BlackBerry report: APT groups backed by China have been hacking world servers for a decade


A new report from BlackBerry Ltd. says that APT (advanced persistent threat) groups operating for the Chinese government have been targeting Linux servers, Windows systems, and Android devices for decades unnoticed. The BlackBerry report, entitled “Decade of the RATs,” says the APT groups took advantage of Linux servers “always on, always available” features to establish a base of operations.

BlackBerry says the five APT groups involved are well-known and expect their operations impacted a “significant number of organizations.” The BlackBerry report expresses concern about the current world situation with COVID-19. As hundreds of thousands of people are now working remotely, the report suggests the lack of onsite admins could leave systems vulnerable to these APT groups operation.

APT groups world servers BlackBerry China
These APT groups have taken advantage of the fact that “most security companies focus their engineering and marketing attention on products designed for the front office instead of the server rack.”

The cross-platform aspect of the attacks is also of particular concern in light of security challenges posed by the sudden increase in remote workers. The tools identified in these ongoing attack campaigns are already in place to take advantage of work-from-home mandates, and the diminished number of personnel onsite to maintain the security of these critical systems compounds the risks. While the majority of the workforce has left the office as part of containment efforts in response to the COVID-19 outbreak, intellectual property remains in enterprise data centers, most of which run on Linux.

Most large organizations rely on Linux to run websites, proxy network traffic and store valuable data. While Linux may not have the visibility that other front-office operating systems have, it is arguably the most critical where the security of critical networks is concerned. Linux runs nearly all of the top 1 million websites, 75% of all web servers, 98% of the world’s supercomputers and 75% of major cloud service providers (Netcraft, 2019, Linux Foundation, 2020).


Eric Cornelius, Chief Product Architect at BlackBerry said that these APT groups are honing in on the gap in security and exploiting it. These APT groups are stealing “intellectual property from targeted sectors” for China. The Linux operating system isn’t your typical user operating system and is more heavily used in server applications. These APT groups have taken advantage of the fact that “most security companies focus their engineering and marketing attention on products designed for the front office instead of the server rack.”

Other key findings in the report are listed below courtesy of BlackBerry:

1. The APT groups examined in this report are likely comprised of civilian contractors working in the interest of the Chinese government who readily share tools, techniques, infrastructure, and targeting information with one another and their government counterparts.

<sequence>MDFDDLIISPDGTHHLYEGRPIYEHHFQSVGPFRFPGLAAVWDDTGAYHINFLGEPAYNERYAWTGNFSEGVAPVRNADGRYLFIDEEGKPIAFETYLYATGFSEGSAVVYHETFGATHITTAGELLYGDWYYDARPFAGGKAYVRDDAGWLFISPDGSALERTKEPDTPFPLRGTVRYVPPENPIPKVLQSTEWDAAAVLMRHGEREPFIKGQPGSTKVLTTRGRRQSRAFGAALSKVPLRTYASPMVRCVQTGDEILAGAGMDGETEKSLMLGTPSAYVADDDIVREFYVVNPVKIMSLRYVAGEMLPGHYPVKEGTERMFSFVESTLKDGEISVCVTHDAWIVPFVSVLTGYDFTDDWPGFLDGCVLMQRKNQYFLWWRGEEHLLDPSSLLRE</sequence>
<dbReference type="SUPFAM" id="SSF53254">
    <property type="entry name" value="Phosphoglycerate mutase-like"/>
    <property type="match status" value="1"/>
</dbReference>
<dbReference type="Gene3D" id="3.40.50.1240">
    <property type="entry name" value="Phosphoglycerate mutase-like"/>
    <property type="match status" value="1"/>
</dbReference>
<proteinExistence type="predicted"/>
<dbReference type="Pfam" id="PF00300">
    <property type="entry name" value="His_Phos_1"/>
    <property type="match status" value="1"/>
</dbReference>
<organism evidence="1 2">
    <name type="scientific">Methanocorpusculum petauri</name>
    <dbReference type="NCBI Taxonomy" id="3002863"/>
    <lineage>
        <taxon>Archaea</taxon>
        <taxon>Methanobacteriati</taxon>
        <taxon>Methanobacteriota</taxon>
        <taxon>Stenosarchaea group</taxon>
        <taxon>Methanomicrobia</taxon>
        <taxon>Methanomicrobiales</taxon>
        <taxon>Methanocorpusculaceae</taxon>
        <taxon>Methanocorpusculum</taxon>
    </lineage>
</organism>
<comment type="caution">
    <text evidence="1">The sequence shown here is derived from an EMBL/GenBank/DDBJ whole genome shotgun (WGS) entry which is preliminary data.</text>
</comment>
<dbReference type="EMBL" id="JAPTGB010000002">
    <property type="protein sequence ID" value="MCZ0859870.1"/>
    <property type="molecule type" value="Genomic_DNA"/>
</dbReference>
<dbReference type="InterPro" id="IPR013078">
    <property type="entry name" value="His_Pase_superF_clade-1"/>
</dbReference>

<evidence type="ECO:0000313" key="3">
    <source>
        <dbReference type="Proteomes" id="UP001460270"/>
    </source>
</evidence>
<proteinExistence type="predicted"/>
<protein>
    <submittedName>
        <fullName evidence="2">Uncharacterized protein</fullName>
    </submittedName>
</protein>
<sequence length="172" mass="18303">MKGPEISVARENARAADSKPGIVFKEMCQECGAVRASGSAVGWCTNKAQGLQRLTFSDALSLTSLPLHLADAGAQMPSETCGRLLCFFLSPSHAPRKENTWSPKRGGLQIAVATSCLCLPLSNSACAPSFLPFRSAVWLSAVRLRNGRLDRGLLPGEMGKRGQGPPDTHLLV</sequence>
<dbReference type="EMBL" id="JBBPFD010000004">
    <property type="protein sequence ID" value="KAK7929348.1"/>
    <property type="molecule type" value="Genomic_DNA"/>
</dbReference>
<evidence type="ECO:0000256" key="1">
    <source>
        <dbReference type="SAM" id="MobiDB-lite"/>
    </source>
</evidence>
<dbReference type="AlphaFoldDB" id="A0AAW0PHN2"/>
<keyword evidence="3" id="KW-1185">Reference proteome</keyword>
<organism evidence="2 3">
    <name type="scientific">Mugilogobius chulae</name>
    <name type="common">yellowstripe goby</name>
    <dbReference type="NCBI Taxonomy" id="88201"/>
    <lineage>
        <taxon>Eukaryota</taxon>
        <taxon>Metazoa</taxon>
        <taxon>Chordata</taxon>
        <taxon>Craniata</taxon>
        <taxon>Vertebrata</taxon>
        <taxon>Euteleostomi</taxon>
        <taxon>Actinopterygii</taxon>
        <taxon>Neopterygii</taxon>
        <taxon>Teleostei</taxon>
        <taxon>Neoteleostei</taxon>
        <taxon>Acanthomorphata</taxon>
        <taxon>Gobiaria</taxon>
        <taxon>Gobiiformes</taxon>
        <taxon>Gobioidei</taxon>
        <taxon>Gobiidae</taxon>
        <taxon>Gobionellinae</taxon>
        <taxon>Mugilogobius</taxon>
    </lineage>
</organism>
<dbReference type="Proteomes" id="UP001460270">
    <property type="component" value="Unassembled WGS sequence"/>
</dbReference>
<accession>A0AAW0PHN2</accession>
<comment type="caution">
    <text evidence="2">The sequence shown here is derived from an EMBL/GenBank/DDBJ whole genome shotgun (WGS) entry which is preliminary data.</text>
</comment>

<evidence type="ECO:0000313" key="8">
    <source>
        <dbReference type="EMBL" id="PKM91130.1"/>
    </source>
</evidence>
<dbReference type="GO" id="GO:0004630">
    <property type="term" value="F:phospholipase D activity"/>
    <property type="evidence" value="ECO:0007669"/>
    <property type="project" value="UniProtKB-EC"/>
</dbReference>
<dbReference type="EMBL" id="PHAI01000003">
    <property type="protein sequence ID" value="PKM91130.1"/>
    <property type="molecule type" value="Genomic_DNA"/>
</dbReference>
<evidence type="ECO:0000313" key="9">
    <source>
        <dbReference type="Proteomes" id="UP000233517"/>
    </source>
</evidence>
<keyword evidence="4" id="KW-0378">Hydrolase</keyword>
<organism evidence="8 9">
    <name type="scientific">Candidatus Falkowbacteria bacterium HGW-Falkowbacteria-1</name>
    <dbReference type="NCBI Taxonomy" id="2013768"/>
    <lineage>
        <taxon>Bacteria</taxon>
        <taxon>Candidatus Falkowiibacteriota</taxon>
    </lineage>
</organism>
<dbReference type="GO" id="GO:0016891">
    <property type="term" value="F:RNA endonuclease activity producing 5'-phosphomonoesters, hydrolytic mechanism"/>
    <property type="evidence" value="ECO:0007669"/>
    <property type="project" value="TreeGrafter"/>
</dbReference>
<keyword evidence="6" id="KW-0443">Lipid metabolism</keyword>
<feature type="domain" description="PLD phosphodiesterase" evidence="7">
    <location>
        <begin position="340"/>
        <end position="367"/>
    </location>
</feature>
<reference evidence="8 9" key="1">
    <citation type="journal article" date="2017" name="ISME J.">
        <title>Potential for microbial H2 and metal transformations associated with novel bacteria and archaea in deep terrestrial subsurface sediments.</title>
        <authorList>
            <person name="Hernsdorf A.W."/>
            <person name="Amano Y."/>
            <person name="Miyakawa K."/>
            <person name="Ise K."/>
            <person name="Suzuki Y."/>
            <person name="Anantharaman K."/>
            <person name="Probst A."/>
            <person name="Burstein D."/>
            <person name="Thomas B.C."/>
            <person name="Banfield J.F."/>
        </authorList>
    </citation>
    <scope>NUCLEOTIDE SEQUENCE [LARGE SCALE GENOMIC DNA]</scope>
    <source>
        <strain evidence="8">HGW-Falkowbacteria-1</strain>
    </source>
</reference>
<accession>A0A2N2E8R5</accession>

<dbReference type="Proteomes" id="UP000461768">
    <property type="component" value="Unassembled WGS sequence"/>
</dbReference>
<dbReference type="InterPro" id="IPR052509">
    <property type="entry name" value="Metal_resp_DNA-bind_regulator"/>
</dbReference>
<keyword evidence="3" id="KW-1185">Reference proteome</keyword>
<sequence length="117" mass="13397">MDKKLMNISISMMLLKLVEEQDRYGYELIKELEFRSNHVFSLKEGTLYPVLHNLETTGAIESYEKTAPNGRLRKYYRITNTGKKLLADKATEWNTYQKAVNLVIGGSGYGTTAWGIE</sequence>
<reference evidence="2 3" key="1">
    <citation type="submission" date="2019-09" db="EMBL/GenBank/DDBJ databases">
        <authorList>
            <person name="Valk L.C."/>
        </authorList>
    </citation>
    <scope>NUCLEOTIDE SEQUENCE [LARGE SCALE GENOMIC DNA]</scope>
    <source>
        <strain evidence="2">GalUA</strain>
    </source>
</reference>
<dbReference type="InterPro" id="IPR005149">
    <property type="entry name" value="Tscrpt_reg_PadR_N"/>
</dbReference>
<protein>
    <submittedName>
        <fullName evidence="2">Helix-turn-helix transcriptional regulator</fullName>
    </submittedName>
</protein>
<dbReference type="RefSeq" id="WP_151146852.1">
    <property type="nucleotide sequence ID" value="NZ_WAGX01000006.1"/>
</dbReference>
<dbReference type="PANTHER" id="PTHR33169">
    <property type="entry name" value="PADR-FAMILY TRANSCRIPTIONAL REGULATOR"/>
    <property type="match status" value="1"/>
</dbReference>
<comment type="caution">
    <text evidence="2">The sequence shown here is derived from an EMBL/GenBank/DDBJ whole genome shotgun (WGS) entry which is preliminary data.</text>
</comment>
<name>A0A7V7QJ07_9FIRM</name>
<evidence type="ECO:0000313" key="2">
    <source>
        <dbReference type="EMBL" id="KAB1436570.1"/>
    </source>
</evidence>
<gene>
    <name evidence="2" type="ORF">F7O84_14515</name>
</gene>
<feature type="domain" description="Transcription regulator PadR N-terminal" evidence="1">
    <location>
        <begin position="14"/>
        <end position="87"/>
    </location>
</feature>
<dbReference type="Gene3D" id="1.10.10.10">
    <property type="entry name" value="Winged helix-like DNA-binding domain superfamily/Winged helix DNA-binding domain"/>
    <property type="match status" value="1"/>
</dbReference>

2. The APT groups have traditionally pursued different objectives and focused on a wide array of targets; however, it was observed that there is a significant degree of coordination between these groups, particularly where targeting of Linux platforms is concerned.

3. The research identifies two new examples of Android malware, continuing a trend seen in a previous report from BlackBerry researchers, titled Mobile Malware and APT Espionage: Prolific, Pervasive, and Cross-Platform, which examined how APT groups have been leveraging mobile malware in combination with traditional desktop malware in ongoing cross-platform surveillance and espionage campaigns.

4. One of the Android malware samples very closely resembles the code in a commercially available penetration testing tool, yet the malware is shown to have been created nearly two years before the commercial tool was first made available for purchase.

5. The report examines several new variants of well-known malware that are getting by network defenders through the use of code-signing certificates for adware, a tactic that the attackers’ hope will increase infection rates as AV red flags are dismissed as just another blip in a constant stream of adware alerts.

6. The research also highlights a shift by attackers towards the use of cloud service providers for command-and-control (C2) and data exfiltration communications which appear to be trusted network traffic.


The BlackBerry report can be downloaded here if you’d like to read the 44-page document in full. It’s interesting to continue to see where and how China is operating within the infrastructure around us.

What do you think of this BlackBerry report? What do you think of these APT groups operating in the interests of China? Let us know in the comments below or on Twitter, or Facebook. You can also comment on our MeWe page by joining the MeWe social network.

Last Updated on February 3, 2021.


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